The Nightcap

Caskshare allows whisky lovers to reserve ‘shares’ of whisky casks from their favourite distilleries

Craft Whisky Club launches Caskshare

It goes without saying that anything which makes whisky more accessible is most definitely a Good Thing. So, great news for whisky geeks this week, as Craft Whisky Club (part of Edinburgh based whisky-technology company Uisge Tech Ltd) announced the launch of Caskshare. In a nutshell, Caskshare allows whisky lovers to reserve ‘shares’ of whisky casks from their favourite distilleries, and once matured the single cask bottlings will be sent directly to the lucky recipient – or as Caskshare calls them, ‘shareholders’. This is a brilliant new initiative, described as Crowdfunding for whisky casks, which will hopefully allow consumers to explore and buy a whole host of cask variations without breaking the bank. The first casks to feature on the platform are from the Raasay Distillery, and you can choose to age either your peated or unpeated spirit in ex-bourbon, Chinquapin (a type of oak native to North America) virgin oak, or Bordeaux red wine casks. Such choice! The first bottling will be ready in 2022, after its required three years of ageing. “Caskshare offers whisky fans a way to get closer to their favourite distilleries and wood types”, says co-founder David Nicol. “What’s more, you don’t need to part with the vast sums of money required to purchase a full cask.” It’s said that a few new distilleries are set to join Caskshare in the next few months, and these won’t just be limited to Scotland, so keep your eyes peeled!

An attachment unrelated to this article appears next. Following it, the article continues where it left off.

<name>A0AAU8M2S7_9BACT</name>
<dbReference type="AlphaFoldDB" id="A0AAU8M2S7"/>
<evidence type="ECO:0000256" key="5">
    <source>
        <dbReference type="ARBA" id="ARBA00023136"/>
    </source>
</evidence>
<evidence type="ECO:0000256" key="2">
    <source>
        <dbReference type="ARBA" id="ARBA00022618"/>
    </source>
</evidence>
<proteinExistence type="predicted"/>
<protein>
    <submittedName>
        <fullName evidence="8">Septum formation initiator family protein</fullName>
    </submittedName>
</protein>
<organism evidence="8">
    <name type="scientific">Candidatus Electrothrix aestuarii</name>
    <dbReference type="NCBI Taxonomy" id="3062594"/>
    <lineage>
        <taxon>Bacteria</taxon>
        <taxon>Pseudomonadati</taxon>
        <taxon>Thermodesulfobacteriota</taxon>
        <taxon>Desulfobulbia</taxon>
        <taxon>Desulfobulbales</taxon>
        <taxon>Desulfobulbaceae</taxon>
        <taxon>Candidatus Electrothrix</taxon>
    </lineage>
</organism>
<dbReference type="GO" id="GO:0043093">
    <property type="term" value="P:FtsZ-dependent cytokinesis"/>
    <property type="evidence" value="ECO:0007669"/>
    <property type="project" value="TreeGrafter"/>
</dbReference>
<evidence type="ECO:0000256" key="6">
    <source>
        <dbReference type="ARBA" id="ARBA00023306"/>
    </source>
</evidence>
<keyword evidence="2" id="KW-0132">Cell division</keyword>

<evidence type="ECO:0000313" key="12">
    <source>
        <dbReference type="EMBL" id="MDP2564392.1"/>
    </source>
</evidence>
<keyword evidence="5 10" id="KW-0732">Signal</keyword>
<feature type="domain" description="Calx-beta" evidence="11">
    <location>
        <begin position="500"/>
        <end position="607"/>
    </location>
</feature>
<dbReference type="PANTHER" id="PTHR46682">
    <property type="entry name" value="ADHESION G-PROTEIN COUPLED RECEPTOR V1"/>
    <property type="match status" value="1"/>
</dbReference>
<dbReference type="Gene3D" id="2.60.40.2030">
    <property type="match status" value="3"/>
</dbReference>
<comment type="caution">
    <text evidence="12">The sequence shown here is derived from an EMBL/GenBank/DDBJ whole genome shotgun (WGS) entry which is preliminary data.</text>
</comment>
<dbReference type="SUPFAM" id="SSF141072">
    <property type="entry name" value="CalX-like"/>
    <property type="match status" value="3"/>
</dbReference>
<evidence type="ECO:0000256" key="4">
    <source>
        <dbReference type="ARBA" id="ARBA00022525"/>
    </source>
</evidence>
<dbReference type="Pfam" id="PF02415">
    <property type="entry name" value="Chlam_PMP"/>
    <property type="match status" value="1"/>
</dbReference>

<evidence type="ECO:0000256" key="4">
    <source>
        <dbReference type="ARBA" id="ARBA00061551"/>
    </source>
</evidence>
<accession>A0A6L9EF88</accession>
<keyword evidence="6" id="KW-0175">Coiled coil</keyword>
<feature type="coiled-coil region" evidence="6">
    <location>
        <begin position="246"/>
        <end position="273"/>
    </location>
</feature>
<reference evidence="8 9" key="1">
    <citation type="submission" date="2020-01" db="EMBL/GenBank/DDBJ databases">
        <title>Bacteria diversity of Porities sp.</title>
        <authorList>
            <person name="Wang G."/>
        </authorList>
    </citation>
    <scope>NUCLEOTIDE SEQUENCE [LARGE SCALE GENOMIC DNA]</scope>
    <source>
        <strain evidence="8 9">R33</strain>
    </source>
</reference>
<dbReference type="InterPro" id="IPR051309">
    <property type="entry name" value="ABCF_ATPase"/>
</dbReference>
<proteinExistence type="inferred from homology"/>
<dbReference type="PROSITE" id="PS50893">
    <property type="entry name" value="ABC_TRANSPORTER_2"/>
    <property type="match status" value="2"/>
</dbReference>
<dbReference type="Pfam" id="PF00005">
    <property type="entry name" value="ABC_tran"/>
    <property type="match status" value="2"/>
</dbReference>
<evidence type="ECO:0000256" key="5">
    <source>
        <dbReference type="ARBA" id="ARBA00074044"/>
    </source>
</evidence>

The Nightcap

A record-breaking rum!

Wray & Nephew President’s Reserve breaks rum auction record fetching £31,500